Three years of tax cuts failed to stop the upward march of Downtown Pittsburgh parking prices, and plans to privatize public garages have some advocates for the center city wondering whether there will be any moderately priced spaces left in a few years.
Mayor Luke Ravenstahl's garage privatization plan is meant to raise money for the city's ailing pension fund, and thus avert a state takeover of the fund that could lead to higher taxes. But privatization would turn over Pittsburgh Parking Authority garages -- which have held the line on prices -- to a firm that would likely charge what other private operators do. Those private operators have boosted rates in spite of tax cuts.
"That we would plug a hole in the pension fund by making the city even less attractive to developers, shoppers, business, etc., is simply incredible to me," wrote David Paul Gleason, senior pastor at Downtown's First Lutheran Church and chair of the Pittsburgh Downtown Partnership's Transportation Committee, in an e-mail.
City Chief of Staff Yarone Zober, who is on a committee guiding the privatization push, said Thursday that he doesn't think it will lead to crippling price hikes. He hopes that a long-term garage lease can be written with "provisions in place that continue to encourage Downtown shopping as well as residential leasing."
City officials boosted parking taxes dramatically in the first half of the decade. The outcry from Downtown businesses helped prompt the state Legislature to force a gradual reduction in the tax from 50 percent in 2006 to 37.5 percent today.
If the goal was to bring parking prices down, it failed. Seven Downtown garages and lots monitored by the Pittsburgh Post-Gazette have seen average price increases of 30.2 percent for less than two hours, and 14.8 percent for all-day parking, when price hikes set to start Friday are included.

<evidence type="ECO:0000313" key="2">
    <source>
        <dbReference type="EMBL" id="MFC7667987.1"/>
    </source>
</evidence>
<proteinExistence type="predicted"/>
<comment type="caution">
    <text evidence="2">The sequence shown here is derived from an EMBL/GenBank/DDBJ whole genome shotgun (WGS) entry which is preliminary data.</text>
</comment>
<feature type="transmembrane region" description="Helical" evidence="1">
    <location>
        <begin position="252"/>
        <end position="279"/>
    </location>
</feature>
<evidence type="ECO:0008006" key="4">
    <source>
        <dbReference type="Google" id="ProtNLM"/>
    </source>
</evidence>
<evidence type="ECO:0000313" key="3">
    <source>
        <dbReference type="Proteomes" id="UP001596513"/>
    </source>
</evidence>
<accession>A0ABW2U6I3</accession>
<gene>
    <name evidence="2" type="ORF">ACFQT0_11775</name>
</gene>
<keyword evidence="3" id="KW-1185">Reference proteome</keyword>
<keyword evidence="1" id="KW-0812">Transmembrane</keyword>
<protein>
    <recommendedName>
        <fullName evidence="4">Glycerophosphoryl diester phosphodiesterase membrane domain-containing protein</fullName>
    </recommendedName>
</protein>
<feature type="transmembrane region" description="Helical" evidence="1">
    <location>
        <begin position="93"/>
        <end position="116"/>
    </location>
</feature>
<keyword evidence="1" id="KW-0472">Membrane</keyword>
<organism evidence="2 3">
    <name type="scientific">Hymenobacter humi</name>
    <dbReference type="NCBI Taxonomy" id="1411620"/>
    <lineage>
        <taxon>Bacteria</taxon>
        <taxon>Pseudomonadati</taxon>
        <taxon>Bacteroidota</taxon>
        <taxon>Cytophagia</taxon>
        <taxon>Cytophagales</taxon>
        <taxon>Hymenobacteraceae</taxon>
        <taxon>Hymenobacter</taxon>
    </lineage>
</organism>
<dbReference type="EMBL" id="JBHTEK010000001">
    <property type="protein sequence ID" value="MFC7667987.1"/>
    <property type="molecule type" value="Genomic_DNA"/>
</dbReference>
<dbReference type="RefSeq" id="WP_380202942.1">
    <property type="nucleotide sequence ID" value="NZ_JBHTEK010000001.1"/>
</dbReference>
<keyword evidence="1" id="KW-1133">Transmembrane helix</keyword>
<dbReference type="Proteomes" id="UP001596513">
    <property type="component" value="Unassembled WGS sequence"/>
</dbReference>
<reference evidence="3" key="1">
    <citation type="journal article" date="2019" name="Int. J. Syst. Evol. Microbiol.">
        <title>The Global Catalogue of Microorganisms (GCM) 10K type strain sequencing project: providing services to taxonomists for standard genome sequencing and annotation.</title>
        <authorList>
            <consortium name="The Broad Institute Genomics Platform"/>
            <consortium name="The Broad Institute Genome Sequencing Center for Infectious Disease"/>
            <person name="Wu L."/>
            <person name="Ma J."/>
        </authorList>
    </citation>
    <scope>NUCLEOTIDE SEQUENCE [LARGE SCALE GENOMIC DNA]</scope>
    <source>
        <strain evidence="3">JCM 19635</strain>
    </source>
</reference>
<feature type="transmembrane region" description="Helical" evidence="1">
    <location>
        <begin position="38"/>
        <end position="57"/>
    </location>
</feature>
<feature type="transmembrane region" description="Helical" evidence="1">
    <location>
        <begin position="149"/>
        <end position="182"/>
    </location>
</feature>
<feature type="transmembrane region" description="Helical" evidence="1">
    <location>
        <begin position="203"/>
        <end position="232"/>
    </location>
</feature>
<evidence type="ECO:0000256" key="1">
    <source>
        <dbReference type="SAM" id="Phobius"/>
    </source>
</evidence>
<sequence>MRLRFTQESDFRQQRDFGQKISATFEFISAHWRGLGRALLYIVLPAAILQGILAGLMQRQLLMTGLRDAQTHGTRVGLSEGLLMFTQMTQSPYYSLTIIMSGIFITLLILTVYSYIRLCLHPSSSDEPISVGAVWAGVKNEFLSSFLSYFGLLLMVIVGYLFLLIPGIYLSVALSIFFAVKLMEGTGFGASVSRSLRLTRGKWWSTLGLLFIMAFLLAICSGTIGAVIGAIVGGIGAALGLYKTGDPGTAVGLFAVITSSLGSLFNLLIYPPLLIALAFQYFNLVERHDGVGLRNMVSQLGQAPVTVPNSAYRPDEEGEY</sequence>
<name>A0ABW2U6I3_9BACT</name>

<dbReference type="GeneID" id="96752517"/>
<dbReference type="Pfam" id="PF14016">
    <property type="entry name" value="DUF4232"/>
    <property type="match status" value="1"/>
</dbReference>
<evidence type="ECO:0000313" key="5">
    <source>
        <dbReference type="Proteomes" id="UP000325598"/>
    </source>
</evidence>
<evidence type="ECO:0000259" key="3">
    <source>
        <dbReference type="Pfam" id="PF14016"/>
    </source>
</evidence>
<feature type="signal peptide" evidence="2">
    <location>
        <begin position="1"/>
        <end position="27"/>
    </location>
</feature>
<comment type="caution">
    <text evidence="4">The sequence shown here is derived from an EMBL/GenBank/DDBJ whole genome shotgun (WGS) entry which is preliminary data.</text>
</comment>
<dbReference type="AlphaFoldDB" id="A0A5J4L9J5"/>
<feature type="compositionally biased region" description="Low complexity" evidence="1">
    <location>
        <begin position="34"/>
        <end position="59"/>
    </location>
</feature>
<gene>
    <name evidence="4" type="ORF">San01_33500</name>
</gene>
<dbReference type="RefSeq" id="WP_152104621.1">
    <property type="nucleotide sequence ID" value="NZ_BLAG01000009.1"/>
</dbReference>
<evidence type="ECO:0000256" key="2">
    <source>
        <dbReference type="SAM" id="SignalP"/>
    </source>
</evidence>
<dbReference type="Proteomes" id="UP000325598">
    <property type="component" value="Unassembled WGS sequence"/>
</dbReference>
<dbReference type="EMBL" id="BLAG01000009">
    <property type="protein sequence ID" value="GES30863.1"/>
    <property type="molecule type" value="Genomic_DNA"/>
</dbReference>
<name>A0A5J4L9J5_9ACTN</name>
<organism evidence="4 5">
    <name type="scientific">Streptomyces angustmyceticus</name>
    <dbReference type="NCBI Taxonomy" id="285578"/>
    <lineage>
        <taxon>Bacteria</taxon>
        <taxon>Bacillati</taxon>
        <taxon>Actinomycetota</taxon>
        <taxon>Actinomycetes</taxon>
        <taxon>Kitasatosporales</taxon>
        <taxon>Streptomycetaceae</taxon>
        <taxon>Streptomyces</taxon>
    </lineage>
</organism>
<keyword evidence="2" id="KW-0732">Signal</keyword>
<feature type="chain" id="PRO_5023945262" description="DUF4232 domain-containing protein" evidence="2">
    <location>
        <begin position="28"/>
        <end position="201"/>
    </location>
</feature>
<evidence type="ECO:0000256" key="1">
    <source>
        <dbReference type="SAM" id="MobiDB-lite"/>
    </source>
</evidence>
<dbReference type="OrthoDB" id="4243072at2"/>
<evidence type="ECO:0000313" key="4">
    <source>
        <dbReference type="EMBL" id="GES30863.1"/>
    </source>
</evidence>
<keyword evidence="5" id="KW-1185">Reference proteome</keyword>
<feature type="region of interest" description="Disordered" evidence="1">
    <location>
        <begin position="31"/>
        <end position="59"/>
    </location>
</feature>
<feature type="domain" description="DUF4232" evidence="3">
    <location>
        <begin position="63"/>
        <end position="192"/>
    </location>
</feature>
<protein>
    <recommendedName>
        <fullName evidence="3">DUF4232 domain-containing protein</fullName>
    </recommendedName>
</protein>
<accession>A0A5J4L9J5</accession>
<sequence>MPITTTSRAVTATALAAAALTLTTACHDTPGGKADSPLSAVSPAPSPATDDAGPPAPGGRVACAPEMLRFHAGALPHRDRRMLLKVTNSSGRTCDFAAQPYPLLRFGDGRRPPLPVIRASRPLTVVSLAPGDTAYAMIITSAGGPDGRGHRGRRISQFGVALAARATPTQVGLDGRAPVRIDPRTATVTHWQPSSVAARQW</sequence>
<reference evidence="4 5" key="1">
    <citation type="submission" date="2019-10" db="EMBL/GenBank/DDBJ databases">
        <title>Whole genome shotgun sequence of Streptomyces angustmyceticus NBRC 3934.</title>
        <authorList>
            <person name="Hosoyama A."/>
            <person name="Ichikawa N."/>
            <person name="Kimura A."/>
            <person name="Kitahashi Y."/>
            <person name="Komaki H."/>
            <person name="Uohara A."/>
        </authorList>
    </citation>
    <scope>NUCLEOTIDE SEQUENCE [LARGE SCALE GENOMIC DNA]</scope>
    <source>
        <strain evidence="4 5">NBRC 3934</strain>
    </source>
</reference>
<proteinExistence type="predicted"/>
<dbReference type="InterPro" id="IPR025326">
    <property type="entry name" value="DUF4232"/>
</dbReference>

"Who gets over? The owners of the parking garages and parking lots," said city Councilman Jim Motznik, who will leave council after today to become a district judge. "And it wasn't the state's intent."
State law had required a final cut, to 35 percent, effective Jan. 1. But a law passed in September allows the city to keep the tax at 37.5 percent, and then to raise it to 40 percent if it privatizes garages to replenish the pension fund.
Pittsburgh Parking Authority Executive Director David Onorato said cancellation of the tax cut will cost his agency $300,000 next year -- around 1 percent of its budget. But he won't raise the charge to park in his garages, most of which have seen no increase or a modest decrease in prices since 2006.
"I'm just going to try to reduce costs throughout the year," Mr. Onorato said. That's despite a 20 percent jump in employee health insurance costs and other rising expenses.
Downtown's second-largest parking supplier, Alco Parking, managed to hold prices down through this year, but will raise them on Friday. All-day rates at Alco's Downtown garages will rise by $1 or $2.
Alco President Merrill Stabile said rising health insurance costs, strong demand for parking, and the cancellation of the tax cut played roles in his decision to raise prices. "We feel that these adjustments are basically what the market will bear," he said. "I don't see an increase of this magnitude again" in 2011.